Yesterday, we looked at our acceptability to God to be used by Him. Over the next three days, we will look at different aspects of that acceptability; abilities that we must have not just to be acceptable to Him, but to be greatly used.
Now go and smite Amalek, and utterly destroy all that they have, and spare them not; but slay both man and woman, infant and suckling, ox and sheep, camel and ass. And Saul gathered the people together, and numbered them in Telaim, two hundred thousand footmen, and ten thousand men of Judah. But Saul and the people spared Agag, and the best of the sheep, and of the oxen, and of the fatlings, and the lambs, and all that was good, and would not utterly destroy them: but every thing that was vile and refuse, that they destroyed utterly. Then came the word of the LORD unto Samuel, saying, It repenteth me that I have set up Saul to be king: for he is turned back from following me, and hath not performed my commandments. And it grieved Samuel; and he cried unto the LORD all night. And when Samuel rose early to meet Saul in the morning, it was told Samuel, saying, Saul came to Carmel, and, behold, he set him up a place, and is gone about, and passed on, and gone down to Gilgal. And Samuel came to Saul: and Saul said unto him, Blessed be thou of the LORD: I have performed the commandment of the LORD. And Samuel said, What meaneth then this bleating of the sheep in mine ears, and the lowing of the oxen which I hear? And Saul said, They have brought them from the Amalekites: for the people spared the best of the sheep and of the oxen, to sacrifice unto the LORD thy God; and the rest we have utterly destroyed. (1 Samuel 15:3&4,9-15)
And Nathan said to David, Thou art the man. Thus saith the LORD God of Israel, I anointed thee king over Israel, and I delivered thee out of the hand of Saul; And I gave thee thy master’s house, and thy master’s wives into thy bosom, and gave thee the house of Israel and of Judah; and if that had been too little, I would moreover have given unto thee such and such things. And David said unto Nathan, I have sinned against the LORD. And Nathan said unto David, The LORD also hath put away thy sin; thou shalt not die. (2 Samuel 12:7-8,13)
In these two verses we see two different men, in two different circumstances, committing two different sins, with two completely different outcomes seems to make sense, right? The problem is that the man who seemed to commit the greater sin is actually given more grace than the other is. So what is the story? In the first passage, we read the story of Saul, the first king of Israel. Saul had been chosen by the people and by God to be king and, for a while, things went well. Saul was obedient to the Lord; he was following the direction of God’s man, Samuel. Then Saul grew prideful. He began to “get a little big for his britches.” The first major sign of the end of Saul’s reign was in I Samuel 13. Saul was getting ready to go to battle with his army, but he was waiting for Samuel the priest to come and make an offering to God for the people. Saul began to get impatient and decided to make the sacrifice on his own, a job commanded by God to be performed only by the priests. Right after he finished sacrificing Samuel arrived and questioned Saul why he had made the sacrifice. Saul responded that he forced himself to do it because of the people. Then we look at this passage and see again Saul’s problem. Saul just could not admit when he was wrong. He had been commanded to destroy everything from the Amalakites, the sheep, goats, cattle, people… everything, but when Samuel arrived after the battle, he heard animal sounds. When he asked Saul why they did not kill everything, Saul again played the blame game, “the people did it for your God.” Saul was willing to blame everyone but himself. Because of Saul’s inability to be responsible for his actions, Samuel tells him that God has taken the kingdom away from him and given it to a neighbor. Saul was the first king of Israel, and the only person in his family to serve as king. God did as He said He would do and took the kingdom from him and gave it to a man named David.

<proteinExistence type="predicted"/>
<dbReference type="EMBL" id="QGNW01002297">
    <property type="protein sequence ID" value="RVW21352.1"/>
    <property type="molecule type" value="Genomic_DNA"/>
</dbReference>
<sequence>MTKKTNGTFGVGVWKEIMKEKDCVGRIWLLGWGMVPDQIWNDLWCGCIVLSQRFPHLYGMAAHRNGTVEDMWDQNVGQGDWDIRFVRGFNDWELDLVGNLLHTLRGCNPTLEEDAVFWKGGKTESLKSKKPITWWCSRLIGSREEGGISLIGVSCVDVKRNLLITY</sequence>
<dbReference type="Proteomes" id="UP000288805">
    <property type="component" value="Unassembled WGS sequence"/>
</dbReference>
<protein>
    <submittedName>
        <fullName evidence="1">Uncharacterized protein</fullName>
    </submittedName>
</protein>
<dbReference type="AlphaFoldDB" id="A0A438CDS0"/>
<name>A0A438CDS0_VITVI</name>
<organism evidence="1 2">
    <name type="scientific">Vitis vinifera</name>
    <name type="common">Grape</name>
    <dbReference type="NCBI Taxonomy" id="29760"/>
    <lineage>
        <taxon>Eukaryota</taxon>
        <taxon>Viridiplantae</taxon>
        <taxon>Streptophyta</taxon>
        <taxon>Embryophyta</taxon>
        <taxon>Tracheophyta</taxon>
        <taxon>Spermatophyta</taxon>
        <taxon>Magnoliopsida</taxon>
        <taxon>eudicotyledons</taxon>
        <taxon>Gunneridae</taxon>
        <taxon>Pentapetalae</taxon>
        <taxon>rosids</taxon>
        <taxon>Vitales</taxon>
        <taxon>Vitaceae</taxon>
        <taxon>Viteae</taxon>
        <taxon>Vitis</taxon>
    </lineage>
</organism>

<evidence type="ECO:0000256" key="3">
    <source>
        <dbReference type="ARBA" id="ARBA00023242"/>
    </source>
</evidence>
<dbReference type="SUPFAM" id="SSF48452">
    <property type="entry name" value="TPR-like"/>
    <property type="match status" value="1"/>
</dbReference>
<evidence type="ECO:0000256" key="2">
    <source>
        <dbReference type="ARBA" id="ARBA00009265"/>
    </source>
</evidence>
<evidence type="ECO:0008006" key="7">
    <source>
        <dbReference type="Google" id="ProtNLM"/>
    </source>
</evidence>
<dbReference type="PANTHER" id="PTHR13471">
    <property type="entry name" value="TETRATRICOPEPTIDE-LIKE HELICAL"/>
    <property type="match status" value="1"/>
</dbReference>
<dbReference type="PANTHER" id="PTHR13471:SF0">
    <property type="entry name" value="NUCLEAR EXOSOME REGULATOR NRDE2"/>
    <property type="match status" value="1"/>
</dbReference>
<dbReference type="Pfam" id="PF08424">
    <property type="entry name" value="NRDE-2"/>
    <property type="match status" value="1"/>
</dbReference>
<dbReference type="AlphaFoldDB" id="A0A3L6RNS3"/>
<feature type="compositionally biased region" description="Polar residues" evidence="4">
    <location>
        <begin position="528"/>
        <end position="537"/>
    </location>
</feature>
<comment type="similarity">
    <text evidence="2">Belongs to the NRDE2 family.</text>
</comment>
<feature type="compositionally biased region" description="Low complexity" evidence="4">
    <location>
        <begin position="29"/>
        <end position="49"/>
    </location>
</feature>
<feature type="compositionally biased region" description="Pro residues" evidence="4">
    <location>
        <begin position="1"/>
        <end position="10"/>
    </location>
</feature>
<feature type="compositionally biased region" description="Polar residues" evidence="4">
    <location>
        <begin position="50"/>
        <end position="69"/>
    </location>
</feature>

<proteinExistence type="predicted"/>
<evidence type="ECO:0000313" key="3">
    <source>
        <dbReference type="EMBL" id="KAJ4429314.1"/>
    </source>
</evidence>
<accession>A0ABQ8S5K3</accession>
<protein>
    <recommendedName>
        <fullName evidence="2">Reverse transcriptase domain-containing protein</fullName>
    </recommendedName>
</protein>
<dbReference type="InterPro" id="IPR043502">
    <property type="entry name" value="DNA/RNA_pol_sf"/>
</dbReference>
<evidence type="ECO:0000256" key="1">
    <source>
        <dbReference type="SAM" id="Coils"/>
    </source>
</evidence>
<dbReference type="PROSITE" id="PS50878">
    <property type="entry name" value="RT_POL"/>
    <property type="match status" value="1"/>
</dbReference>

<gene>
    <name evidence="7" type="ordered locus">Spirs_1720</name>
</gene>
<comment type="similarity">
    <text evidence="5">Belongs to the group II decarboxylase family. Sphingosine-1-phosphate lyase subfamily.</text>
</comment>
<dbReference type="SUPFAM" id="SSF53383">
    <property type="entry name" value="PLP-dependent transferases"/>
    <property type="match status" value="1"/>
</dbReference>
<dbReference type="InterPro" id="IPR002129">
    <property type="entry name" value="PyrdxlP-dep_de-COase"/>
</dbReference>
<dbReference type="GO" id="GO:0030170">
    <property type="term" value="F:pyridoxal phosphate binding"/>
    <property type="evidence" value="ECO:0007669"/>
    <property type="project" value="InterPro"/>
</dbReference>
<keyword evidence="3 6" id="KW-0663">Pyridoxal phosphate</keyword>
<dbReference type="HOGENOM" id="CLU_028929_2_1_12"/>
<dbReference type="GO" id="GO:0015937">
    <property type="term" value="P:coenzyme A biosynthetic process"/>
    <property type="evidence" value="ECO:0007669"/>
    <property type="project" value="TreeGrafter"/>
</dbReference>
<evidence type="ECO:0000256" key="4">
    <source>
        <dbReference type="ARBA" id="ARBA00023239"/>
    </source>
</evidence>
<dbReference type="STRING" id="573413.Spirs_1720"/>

In the second passage, we see a glimpse into the life of the new king, David – definitely not at the high point in his life. David has committed adultery with Bathsheba and had her husband killed to cover up his sin. If God was so harsh with Saul for not killing some sheep, then surely he must have killed David, right? Well that is not what happened. God did not kill David or take his kingdom away from him or his family until much later. So what was the difference? We can see the difference in God’s dealing with David when we look at his response to Samuel. When Samuel came to David and confronted him about his sin, David did not try to blame anyone else and he did not get angry at Samuel. He simply said, “I have sinned.” David acknowledged his sin and took responsibility for his own actions, and because of that, God gave him the mercy that Saul did not receive.
This ability of responsibility, accepting responsibility for our own actions, is what the idea of confession is all about. It is paramount to our ability to be used by God. Proverbs 28:13 says, “He that covereth his sins shall not prosper: but whoso confesseth and forsaketh them shall have mercy.” The word confess means to acknowledge. it is the idea of coming to God and telling Him the things that you have done wrong; taking responsibility for your own actions. If you will be like David and be responsible for the things that you have done, God will be willing to use you.